Data visualization

I can’t tell you how many times a visual example has helped me understand some concept or idea more easily. Whether I’m listening to a lecture or reading some instructions, a slide or diagram usually helps get the point across. Sometimes seeing an idea represented visually can even provide insight that, otherwise, might not have been obvious. I going to share a couple data visualization tools in this post that I have used to design informative graphics or, info-graphics.


The first and most straightforward tool is a word cloud generator called Word clouds are visual arrangements of words taken from an any text like an essay or speech. Certain words are given prominence in their arrangement through color, size or placement. I have used the text from this post to create this example.

Once I entered the text, I edited the case and chose to leave out common words that might clutter my cloud. I then chose a font, some layout options and palette. At the least, this kind of graphic serves as a quick scan of the content of a text but the effect is quite dramatic.

Many Eyes

The next tool, called Many Eyes, has many more features and works with spreadsheet data. Many Eyes requires you to create an account but it is still free. I used this tool to create a bubble chart seen as below. Each bubble represents comments submitted by conference attendees by category. The category’s bubble size depends on the number of comments per category.

I uploaded a simple spreadsheet with categories in rows and the number of comments per category in the corresponding column. The colors are random and I didn’t have much control over the appearance but I was able to use a screen grab of the generated chart as a starting point in Illustrator to produce the one you see. I left the colors as is and work with the text to improve the legibility.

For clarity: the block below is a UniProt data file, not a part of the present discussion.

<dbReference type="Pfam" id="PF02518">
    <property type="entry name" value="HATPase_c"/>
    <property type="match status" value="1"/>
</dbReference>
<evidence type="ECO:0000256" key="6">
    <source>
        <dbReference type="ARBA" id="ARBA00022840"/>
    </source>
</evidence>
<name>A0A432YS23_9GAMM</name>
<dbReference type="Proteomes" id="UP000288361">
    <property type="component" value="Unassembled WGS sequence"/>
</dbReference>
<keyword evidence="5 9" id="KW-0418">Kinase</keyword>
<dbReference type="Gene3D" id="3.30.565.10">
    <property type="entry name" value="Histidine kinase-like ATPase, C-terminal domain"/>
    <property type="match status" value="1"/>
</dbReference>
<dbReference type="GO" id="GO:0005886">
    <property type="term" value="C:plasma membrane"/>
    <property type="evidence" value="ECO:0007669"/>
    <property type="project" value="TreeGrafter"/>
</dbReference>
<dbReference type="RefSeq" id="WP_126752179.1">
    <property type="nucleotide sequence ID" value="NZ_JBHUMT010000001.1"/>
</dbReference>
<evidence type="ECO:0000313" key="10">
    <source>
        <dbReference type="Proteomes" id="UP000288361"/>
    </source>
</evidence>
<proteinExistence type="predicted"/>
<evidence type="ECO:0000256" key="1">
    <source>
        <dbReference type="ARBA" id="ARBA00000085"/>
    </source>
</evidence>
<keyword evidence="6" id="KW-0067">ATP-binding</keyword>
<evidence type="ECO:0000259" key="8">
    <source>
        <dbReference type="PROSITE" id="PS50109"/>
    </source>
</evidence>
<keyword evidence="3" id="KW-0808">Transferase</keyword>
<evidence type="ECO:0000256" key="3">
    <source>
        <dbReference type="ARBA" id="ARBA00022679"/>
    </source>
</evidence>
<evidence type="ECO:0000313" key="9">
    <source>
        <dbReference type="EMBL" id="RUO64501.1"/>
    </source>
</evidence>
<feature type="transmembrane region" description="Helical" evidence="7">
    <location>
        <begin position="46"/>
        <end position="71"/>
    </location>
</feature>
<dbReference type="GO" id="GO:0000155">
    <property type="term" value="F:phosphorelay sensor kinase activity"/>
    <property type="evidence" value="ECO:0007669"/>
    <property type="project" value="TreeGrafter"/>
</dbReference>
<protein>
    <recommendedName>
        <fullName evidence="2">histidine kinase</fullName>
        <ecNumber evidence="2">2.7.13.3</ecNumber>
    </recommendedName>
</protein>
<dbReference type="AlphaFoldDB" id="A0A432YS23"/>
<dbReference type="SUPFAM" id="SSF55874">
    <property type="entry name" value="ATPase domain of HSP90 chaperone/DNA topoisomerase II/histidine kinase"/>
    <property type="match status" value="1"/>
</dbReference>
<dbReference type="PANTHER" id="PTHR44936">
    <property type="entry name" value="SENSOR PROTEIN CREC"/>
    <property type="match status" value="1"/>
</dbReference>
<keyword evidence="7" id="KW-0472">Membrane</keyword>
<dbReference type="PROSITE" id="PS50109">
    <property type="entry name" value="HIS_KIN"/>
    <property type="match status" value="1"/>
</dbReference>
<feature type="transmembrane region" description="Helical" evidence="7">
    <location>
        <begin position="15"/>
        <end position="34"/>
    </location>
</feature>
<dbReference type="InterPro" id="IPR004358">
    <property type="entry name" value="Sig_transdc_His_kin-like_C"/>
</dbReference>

Both of these tools allow you to create visually compelling graphics fairly quickly. Whether you want to analyze word usage in a text or provide a unique chart for some simple statistics, both tools are a great value and easy to use. By playing around with data visualization, who knows, you might learn something about your subject that you didn’t expect.

Next post, interactive information graphics.


  1. Jeff, this rocks! I love infographics, but have never really been faced with designing statistics, so I haven’t heard of either of these tools. They’re both really fun and useful, and I hope I can find an excuse to work this type of visualization into a project soon! Thanks!

  2. I’m just starting to work with Highcharts JS for reports. I’ve used Wordle to crawl my tweets to watch for unbalanced topics (futile now that over half are about my toddler.) I’m interested in checking out Many Eyes and looking forward to what you’ll share with interactive info graphics. Thanks!

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